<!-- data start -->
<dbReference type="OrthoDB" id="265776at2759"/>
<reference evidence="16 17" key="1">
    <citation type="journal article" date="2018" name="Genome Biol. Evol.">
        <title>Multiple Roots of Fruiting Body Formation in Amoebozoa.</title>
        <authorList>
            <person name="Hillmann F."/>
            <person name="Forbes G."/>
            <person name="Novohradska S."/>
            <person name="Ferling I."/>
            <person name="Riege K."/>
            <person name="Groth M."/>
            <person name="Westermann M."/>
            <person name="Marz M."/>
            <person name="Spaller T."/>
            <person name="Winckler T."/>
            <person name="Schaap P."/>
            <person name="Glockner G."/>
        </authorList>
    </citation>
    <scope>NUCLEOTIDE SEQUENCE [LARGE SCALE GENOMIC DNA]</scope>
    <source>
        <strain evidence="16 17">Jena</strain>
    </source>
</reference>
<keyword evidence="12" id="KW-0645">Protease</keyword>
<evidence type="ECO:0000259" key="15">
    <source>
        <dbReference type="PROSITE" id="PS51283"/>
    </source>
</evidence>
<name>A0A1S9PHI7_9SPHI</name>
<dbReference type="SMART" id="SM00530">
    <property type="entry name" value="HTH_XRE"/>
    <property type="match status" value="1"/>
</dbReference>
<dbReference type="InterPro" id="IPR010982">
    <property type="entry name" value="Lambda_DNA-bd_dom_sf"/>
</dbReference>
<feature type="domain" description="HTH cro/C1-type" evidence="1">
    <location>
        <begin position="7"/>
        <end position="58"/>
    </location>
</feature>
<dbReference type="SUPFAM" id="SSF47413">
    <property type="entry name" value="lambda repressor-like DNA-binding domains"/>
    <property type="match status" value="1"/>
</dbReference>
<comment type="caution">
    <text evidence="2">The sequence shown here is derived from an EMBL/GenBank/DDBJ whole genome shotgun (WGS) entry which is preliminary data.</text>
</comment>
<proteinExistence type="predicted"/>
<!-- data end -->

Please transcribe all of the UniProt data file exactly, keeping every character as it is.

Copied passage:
<dbReference type="OrthoDB" id="265776at2759"/>
<reference evidence="16 17" key="1">
    <citation type="journal article" date="2018" name="Genome Biol. Evol.">
        <title>Multiple Roots of Fruiting Body Formation in Amoebozoa.</title>
        <authorList>
            <person name="Hillmann F."/>
            <person name="Forbes G."/>
            <person name="Novohradska S."/>
            <person name="Ferling I."/>
            <person name="Riege K."/>
            <person name="Groth M."/>
            <person name="Westermann M."/>
            <person name="Marz M."/>
            <person name="Spaller T."/>
            <person name="Winckler T."/>
            <person name="Schaap P."/>
            <person name="Glockner G."/>
        </authorList>
    </citation>
    <scope>NUCLEOTIDE SEQUENCE [LARGE SCALE GENOMIC DNA]</scope>
    <source>
        <strain evidence="16 17">Jena</strain>
    </source>
</reference>
<keyword evidence="12" id="KW-0645">Protease</keyword>
<evidence type="ECO:0000259" key="15">
    <source>
        <dbReference type="PROSITE" id="PS51283"/>
    </source>
</evidence>
<name>A0A1S9PHI7_9SPHI</name>
<dbReference type="SMART" id="SM00530">
    <property type="entry name" value="HTH_XRE"/>
    <property type="match status" value="1"/>
</dbReference>
<dbReference type="InterPro" id="IPR010982">
    <property type="entry name" value="Lambda_DNA-bd_dom_sf"/>
</dbReference>
<feature type="domain" description="HTH cro/C1-type" evidence="1">
    <location>
        <begin position="7"/>
        <end position="58"/>
    </location>
</feature>
<dbReference type="SUPFAM" id="SSF47413">
    <property type="entry name" value="lambda repressor-like DNA-binding domains"/>
    <property type="match status" value="1"/>
</dbReference>
<comment type="caution">
    <text evidence="2">The sequence shown here is derived from an EMBL/GenBank/DDBJ whole genome shotgun (WGS) entry which is preliminary data.</text>
</comment>
<proteinExistence type="predicted"/>